Dianne, I am pro-choice and I don’t think law or anything else should dictate which abortions are acceptable. I just am not comfortable with the way that many (not all) non-disabled pro-choicers present many disability-related issues, and I think that a lot of pro-choicers need to seriously examine their ableism. Comments suggesting disabled lives as bad “outcomes” are ableist.

    I’m also kind of bothered the fact that simply raising the issue seems to result in non-disabled pro-choicers questioning someone else’s pro-choice credentials. Because you can’t be pro-choice unless you agree with the “standard” pro-choice line, whatever that even is.

  52. preying mantis
    preying mantis December 16, 2009 at 3:11 pm |

    “I am wondering why she agreed. If it was that morally objective to her, wouldn’t it be worth her job? If you believe any abortion is killing, then…why would you kill to save your job?
    I wouldn’t. I am curious as to the story from all sides…”

    In a case like this, there would probably have been more at stake than just her job. She may have been getting into patient abandonment territory, and of course if her failure to perform her duties had resulted in the patient’s loss of fertility/disability/death, she’d have been liable for damages in the resulting lawsuit. And the whole “I have religious objections”/”Yes, we know, we’ve checked for replacements and there aren’t any” conversation means that she would have been aware of the fact that her refusal would jeopardize the patient at the time she issued it.

    But yes, I can sympathize with the “If you really thought this was tantamount to smothering an infant in the crib, you’d have walked” feeling, because it’s astonishingly difficult to think of someone agreeing to something that they really, honestly felt was the same as killing a baby in order to save their career or keep themselves out of jail.

  53. veganemelda
    veganemelda December 16, 2009 at 3:31 pm |

    Dianne: My personal point of view is that it’s not whether the child has a disability or not, it’s what the mother can handle. Period. I may personally choose otherwise in regards to people aborting because of Down’s Syndrome, or that they’re having yet another girl, or that they are worried this fetus might have a disease that would kill the child young… but I still think it’s their choose to decide the outcome of their pregnancy (as much as we can, as evidenced by the emergency abortion we’re discussing).

    There’s a difference between basically saying “disabilities = bad” and saying “I don’t think I can handle this.”

    lauredhel- Thank you for the link! Sarah- thanks for pointing out the ableist language to begin with.

  54. Cara
    Cara December 16, 2009 at 4:11 pm |

    Dianne, several people now have called you out on your ableism on the thread. This mod asks that rather than responding by defending yourself against the charges, or further rationalizing them by saying things that include phrases like “ableism or not,” you go and reflect on your own biases and why other commenters here are having these reactions to what you’ve said. And maybe read Lauredhel’s link while you’re at it.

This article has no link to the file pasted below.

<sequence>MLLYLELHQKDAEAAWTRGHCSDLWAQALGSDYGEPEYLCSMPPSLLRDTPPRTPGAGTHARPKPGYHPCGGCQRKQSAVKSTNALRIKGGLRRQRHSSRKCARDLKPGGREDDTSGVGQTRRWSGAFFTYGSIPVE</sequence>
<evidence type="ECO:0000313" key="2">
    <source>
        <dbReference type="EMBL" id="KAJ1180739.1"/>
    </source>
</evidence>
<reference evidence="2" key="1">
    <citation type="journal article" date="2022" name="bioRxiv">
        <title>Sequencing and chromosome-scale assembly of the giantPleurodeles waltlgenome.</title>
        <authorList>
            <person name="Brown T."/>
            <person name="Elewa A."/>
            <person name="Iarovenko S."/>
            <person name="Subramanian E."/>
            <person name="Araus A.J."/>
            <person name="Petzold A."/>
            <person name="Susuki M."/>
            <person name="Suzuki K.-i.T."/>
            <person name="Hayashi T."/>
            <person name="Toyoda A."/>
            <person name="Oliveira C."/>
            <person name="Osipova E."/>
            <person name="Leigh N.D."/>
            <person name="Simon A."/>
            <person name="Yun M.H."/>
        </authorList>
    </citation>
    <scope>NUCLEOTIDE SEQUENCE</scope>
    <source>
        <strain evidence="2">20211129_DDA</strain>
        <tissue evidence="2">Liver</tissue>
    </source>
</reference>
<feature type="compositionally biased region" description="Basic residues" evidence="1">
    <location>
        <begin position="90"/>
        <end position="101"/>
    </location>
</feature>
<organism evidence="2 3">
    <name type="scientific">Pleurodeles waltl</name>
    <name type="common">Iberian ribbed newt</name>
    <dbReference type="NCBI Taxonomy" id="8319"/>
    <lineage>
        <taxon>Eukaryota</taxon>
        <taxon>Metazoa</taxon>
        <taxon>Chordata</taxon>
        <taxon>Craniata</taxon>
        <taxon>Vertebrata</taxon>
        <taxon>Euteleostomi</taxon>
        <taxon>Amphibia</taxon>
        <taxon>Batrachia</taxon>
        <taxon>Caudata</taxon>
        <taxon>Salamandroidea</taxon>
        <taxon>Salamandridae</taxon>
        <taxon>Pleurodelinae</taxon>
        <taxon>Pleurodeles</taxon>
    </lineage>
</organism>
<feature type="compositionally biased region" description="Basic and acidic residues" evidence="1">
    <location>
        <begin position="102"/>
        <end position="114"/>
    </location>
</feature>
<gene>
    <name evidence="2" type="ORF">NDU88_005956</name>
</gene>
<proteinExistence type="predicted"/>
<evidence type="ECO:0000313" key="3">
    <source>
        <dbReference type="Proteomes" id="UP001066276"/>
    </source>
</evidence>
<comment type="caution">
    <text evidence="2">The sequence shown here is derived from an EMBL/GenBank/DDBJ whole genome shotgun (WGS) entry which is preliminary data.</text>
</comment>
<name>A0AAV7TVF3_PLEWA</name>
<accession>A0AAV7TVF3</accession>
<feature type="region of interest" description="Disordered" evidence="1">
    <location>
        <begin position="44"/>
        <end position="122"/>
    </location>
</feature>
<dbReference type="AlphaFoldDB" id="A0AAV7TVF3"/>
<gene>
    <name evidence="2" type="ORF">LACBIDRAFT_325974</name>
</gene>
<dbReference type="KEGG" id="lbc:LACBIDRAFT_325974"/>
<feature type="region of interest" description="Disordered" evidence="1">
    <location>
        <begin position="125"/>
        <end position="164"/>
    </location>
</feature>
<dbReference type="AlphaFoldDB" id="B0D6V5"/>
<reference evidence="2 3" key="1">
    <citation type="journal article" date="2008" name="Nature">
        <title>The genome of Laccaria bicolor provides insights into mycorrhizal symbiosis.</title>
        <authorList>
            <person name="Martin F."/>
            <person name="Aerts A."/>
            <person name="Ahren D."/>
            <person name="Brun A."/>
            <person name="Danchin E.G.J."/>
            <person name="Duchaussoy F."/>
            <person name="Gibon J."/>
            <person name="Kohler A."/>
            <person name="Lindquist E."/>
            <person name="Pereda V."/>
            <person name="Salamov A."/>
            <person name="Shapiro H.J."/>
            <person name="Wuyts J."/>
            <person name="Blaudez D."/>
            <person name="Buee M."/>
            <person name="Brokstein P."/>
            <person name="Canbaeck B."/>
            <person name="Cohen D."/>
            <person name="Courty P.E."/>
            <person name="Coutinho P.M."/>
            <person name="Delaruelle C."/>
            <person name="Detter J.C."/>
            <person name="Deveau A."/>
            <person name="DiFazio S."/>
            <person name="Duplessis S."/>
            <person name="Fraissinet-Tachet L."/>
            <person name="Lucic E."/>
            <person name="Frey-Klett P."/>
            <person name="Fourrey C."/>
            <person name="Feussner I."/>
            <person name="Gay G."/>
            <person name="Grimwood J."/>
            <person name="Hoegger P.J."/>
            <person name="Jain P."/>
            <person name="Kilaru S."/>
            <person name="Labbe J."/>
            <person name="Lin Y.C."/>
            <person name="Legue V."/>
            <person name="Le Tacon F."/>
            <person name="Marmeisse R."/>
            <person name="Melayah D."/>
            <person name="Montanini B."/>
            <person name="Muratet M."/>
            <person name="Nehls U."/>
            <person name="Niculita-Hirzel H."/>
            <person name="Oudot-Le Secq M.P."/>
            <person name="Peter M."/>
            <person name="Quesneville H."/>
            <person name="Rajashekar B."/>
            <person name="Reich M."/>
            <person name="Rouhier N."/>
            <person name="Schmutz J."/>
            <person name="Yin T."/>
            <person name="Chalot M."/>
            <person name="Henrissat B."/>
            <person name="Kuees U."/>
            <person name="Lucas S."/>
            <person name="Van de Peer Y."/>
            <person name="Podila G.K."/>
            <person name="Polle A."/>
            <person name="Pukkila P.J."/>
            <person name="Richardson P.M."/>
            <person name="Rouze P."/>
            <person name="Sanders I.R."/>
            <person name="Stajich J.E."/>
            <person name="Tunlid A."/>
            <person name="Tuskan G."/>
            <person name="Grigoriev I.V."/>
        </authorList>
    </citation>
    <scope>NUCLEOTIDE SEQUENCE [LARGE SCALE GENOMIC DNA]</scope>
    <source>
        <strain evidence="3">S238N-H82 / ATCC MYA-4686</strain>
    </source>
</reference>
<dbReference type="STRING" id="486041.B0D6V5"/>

55. Kyra
    Kyra December 16, 2009 at 4:15 pm |

    To perhaps offer clarification on the disability thing:

    Good argument: “Women have the right to have an abortion due to fetal disability for the same reasons they have the right to have an abortion for any other reasons: she is the best judge of what’s right in her situation and what she can or is willing to handle.”

    Bad argument: “Women have the right to have an abortion due to fetal disability because living disabled is a fate worse than death/disabled babies aren’t worth creating/any sweetened or concern-troll version thereof.”

    We *already* support women’s rights to abortion, we support *elective* abortions of healthy pregnancies—there is ABSOLUTELY no need to add justification for pregnancies where the fetus is disabled. We don’t need to use ableism to justify a particular subtype of something we’ve already justified.

    If someone is violently attacked, reasonable self-defense (potentially including violence) is an acceptable response due to being attacked—it would be both bigoted and completely unnecessary to use, say, the attacker’s race, to justify it further.

    Pro-choice supports women having the option of aborting after discovering fetal disability for the same reasons as pro-choice supports women having the option of elective abortions after discovering pregnancy: it’s ALWAYS up to the woman to say whether she can handle caring for this baby, or whether she can handle and live with completing it and then giving it up for adoption.

    That it is acceptable later in the pregnancy to abort for fetal disability, is due to that one becomes *aware* of fetal disability later in the pregnancy: the woman gets a chance to decide if she can do this after becoming fully informed of the circumstances.

    While we can’t completely excise ableism from the factors influencing the mother’s decision (without excising it completely from society itself), raising a disabled child carries different demands of time, energy, expense, et cetera, from raising a fully-able child, and a disabled child’s adoption prospects are different as well. Both of these factors could vastly alter a mother’s analysis of whether there’s going to be enough care for the child should she bring it into the world, and whether she can justify providing its care, and whether she can live with giving it up for adoption.